‘Silicon Valley is like Florence during the Renaissance’

6 Mar 2012

Venture capitalist and best selling author Rich Moran

Silicon Valley venture capitalist and best-selling author Rich Moran has one rule in business and life: you are your own CEO so never sell yourself short.

Last October during the ITLG’s visit to Dublin, author, evangelist and investor Rich Moran peppered CyberSource chairman Bill McKiernan with questions about the virtues and sins of CEOs. One of the main takeaways from the conversation was that CEOs were only as good as the teams that they build.

You get the sense from talking with Moran that ultimately dynamic industries and hotbeds of innovation are crucially about people and relationships.

“This is an interesting time to be a venture capitalist. I still think that Silicon Valley is like Florence during the Renaissance, it’s where every day is different, there’s lots of new ideas, interesting deals, it’s an interesting time. It actually keeps you young.

“But really Silicon Valley is a lot about relationships, which is a similar message to what we preach to the entrepreneurs in Ireland.”

Moran, a partner with Irish Technology Capital and who sits on the boards of Accertive Solutions, Mechanics Bank and Integreon, is author of best-selling books Sins and CEOs and Never Confuse a Memo with Reality. He is credited with sparking the genre of Business Bullet Books.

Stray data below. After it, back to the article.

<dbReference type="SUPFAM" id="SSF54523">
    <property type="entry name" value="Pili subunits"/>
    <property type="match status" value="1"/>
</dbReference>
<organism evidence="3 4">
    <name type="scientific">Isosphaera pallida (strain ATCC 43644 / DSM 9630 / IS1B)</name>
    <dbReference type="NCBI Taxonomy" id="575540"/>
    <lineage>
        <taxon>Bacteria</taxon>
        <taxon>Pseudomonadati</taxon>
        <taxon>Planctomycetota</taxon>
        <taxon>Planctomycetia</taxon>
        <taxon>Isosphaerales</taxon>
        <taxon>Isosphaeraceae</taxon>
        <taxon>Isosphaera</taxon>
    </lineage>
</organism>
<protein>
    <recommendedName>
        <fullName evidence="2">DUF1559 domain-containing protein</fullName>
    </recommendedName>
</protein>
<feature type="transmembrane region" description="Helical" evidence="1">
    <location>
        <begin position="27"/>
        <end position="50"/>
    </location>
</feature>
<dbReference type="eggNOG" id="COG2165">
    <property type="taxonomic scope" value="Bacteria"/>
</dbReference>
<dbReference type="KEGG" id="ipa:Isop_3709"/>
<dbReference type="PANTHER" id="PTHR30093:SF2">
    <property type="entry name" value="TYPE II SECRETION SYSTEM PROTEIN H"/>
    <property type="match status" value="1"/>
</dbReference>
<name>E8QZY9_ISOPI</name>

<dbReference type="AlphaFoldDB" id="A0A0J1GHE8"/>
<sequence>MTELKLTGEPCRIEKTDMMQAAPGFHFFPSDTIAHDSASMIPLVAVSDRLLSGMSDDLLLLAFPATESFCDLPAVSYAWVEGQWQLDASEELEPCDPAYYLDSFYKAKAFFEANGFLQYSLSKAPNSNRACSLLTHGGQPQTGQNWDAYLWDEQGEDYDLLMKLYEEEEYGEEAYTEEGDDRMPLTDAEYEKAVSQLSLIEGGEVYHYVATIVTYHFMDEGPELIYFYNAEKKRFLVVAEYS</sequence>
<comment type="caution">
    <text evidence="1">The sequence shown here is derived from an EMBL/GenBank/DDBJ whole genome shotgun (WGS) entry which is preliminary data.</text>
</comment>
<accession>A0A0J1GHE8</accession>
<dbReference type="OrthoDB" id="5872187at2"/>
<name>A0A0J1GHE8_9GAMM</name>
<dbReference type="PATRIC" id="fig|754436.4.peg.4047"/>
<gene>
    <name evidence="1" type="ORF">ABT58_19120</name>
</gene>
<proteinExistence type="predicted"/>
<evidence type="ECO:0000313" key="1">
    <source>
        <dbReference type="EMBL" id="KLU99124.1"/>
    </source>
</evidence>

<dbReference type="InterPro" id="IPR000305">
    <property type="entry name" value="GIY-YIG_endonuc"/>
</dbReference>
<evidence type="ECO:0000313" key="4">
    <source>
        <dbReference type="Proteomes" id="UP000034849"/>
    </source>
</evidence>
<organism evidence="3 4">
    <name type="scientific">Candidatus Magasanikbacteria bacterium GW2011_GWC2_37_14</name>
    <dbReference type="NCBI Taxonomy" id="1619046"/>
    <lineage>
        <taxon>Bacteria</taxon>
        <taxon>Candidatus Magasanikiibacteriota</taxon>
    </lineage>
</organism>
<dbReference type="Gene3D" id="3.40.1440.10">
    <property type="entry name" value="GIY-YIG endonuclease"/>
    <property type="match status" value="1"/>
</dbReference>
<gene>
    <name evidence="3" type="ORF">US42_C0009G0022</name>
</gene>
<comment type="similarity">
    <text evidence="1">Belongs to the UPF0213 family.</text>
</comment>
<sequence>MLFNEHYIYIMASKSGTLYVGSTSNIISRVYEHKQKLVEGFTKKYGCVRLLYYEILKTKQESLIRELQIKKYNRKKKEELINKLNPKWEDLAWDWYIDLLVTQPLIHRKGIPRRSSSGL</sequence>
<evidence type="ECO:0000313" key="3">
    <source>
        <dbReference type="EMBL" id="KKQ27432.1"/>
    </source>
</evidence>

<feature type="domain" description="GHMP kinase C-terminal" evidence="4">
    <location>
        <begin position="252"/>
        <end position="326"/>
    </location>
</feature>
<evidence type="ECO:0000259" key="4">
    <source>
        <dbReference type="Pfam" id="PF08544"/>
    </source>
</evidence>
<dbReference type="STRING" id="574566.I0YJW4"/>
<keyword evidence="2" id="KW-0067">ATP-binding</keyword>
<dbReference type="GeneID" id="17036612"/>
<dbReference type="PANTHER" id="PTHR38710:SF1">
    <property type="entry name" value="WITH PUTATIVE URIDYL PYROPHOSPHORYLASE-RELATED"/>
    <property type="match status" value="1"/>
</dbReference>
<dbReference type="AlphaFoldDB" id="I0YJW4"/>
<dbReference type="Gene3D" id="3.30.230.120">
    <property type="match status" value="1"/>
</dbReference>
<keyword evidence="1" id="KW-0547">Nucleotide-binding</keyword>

On the subject of networking and business relationships, Moran says you can never know enough people. “There are no boundaries on the number of relationships, they are infinite. I spoke to someone the other day that I hadn’t spoken to in 20 years and it was just like yesterday when we’d last spoken.

“In the mysterious world of relationships, the Irish scope for that world is too small – it needs to be wider, geometrically. LinkedIn is a virtual way to think about relationships but, in reality, it is also the way the world works – that I know someone who knows someone and I call them and soon enough we have a coffee and we’re talking about how we can help each other.

“I think one of the traits of Silicon Valley relationships in general is that they are generous – generous with time and generous with offering help and not very limited.”

From Atari to the venture capital world

I asked Moran about how he made the transition from the technology industry – he began at Atari – to becoming a venture capitalist.

“I spent a long time at Accenture – so it wasn’t directly from industry in to venture capital. I was a managing partner at Accenture and I worked in the media and entertainment industry and the tech industry. It was from that experience in working with so many different large and small companies, that helped me understand the landscape and to be a good venture capitalist.”

Moran’s evolution to author came through his frustration at how most business books are predicated on three or four bullet points that morph into 300 pages.

“Sometimes all you needed to do was read the three bullets in the preface and you knew everything in the book. So what I did was just do the bullets. People also don’t have a lot of time and they read now and speak now in PowerPoint, which is a lot of bullets.

“Secondly when it came to entrepreneurs and technology, and this is especially true in terms of Ireland, you need to get to the point. What is it, what does it do, how much money are you raising and bullets tease that out of a presentation.